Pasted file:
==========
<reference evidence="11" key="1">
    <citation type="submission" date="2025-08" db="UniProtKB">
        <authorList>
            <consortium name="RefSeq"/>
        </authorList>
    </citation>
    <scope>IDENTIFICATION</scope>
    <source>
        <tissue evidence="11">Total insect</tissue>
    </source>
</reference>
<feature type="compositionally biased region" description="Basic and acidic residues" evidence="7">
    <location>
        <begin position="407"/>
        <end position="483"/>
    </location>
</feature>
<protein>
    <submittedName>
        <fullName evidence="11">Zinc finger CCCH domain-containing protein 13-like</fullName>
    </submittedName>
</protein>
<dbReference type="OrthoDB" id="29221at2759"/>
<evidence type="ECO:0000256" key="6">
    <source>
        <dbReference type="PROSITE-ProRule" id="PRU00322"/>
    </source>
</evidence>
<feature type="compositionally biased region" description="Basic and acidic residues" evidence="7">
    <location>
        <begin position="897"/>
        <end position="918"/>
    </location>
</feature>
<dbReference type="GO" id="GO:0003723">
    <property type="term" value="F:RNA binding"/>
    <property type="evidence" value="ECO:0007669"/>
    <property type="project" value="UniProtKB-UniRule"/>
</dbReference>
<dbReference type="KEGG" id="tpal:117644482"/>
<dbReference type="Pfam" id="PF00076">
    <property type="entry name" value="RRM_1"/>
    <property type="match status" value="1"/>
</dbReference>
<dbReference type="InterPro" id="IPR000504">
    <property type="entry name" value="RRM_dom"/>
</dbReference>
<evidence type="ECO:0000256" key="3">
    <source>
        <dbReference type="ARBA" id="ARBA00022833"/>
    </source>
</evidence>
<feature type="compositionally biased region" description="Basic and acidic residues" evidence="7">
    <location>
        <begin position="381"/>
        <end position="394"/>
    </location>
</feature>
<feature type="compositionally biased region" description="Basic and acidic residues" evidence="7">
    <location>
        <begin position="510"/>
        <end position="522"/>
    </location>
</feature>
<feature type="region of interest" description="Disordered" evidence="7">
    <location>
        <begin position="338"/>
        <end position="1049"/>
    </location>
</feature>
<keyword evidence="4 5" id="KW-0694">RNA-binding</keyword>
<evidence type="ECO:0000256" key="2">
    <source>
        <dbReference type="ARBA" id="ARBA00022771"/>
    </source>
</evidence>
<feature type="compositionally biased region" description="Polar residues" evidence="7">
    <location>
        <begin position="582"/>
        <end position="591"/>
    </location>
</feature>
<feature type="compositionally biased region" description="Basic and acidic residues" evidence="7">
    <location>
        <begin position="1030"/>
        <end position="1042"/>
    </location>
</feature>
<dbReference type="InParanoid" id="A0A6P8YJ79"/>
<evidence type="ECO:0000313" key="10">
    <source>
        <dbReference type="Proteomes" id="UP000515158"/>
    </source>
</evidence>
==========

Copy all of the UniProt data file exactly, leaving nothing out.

<reference evidence="11" key="1">
    <citation type="submission" date="2025-08" db="UniProtKB">
        <authorList>
            <consortium name="RefSeq"/>
        </authorList>
    </citation>
    <scope>IDENTIFICATION</scope>
    <source>
        <tissue evidence="11">Total insect</tissue>
    </source>
</reference>
<feature type="compositionally biased region" description="Basic and acidic residues" evidence="7">
    <location>
        <begin position="407"/>
        <end position="483"/>
    </location>
</feature>
<protein>
    <submittedName>
        <fullName evidence="11">Zinc finger CCCH domain-containing protein 13-like</fullName>
    </submittedName>
</protein>
<dbReference type="OrthoDB" id="29221at2759"/>
<evidence type="ECO:0000256" key="6">
    <source>
        <dbReference type="PROSITE-ProRule" id="PRU00322"/>
    </source>
</evidence>
<feature type="compositionally biased region" description="Basic and acidic residues" evidence="7">
    <location>
        <begin position="897"/>
        <end position="918"/>
    </location>
</feature>
<dbReference type="GO" id="GO:0003723">
    <property type="term" value="F:RNA binding"/>
    <property type="evidence" value="ECO:0007669"/>
    <property type="project" value="UniProtKB-UniRule"/>
</dbReference>
<dbReference type="KEGG" id="tpal:117644482"/>
<dbReference type="Pfam" id="PF00076">
    <property type="entry name" value="RRM_1"/>
    <property type="match status" value="1"/>
</dbReference>
<dbReference type="InterPro" id="IPR000504">
    <property type="entry name" value="RRM_dom"/>
</dbReference>
<evidence type="ECO:0000256" key="3">
    <source>
        <dbReference type="ARBA" id="ARBA00022833"/>
    </source>
</evidence>
<feature type="compositionally biased region" description="Basic and acidic residues" evidence="7">
    <location>
        <begin position="381"/>
        <end position="394"/>
    </location>
</feature>
<feature type="compositionally biased region" description="Basic and acidic residues" evidence="7">
    <location>
        <begin position="510"/>
        <end position="522"/>
    </location>
</feature>
<feature type="region of interest" description="Disordered" evidence="7">
    <location>
        <begin position="338"/>
        <end position="1049"/>
    </location>
</feature>
<keyword evidence="4 5" id="KW-0694">RNA-binding</keyword>
<evidence type="ECO:0000256" key="2">
    <source>
        <dbReference type="ARBA" id="ARBA00022771"/>
    </source>
</evidence>
<feature type="compositionally biased region" description="Polar residues" evidence="7">
    <location>
        <begin position="582"/>
        <end position="591"/>
    </location>
</feature>
<feature type="compositionally biased region" description="Basic and acidic residues" evidence="7">
    <location>
        <begin position="1030"/>
        <end position="1042"/>
    </location>
</feature>
<dbReference type="InParanoid" id="A0A6P8YJ79"/>
<evidence type="ECO:0000313" key="10">
    <source>
        <dbReference type="Proteomes" id="UP000515158"/>
    </source>
</evidence>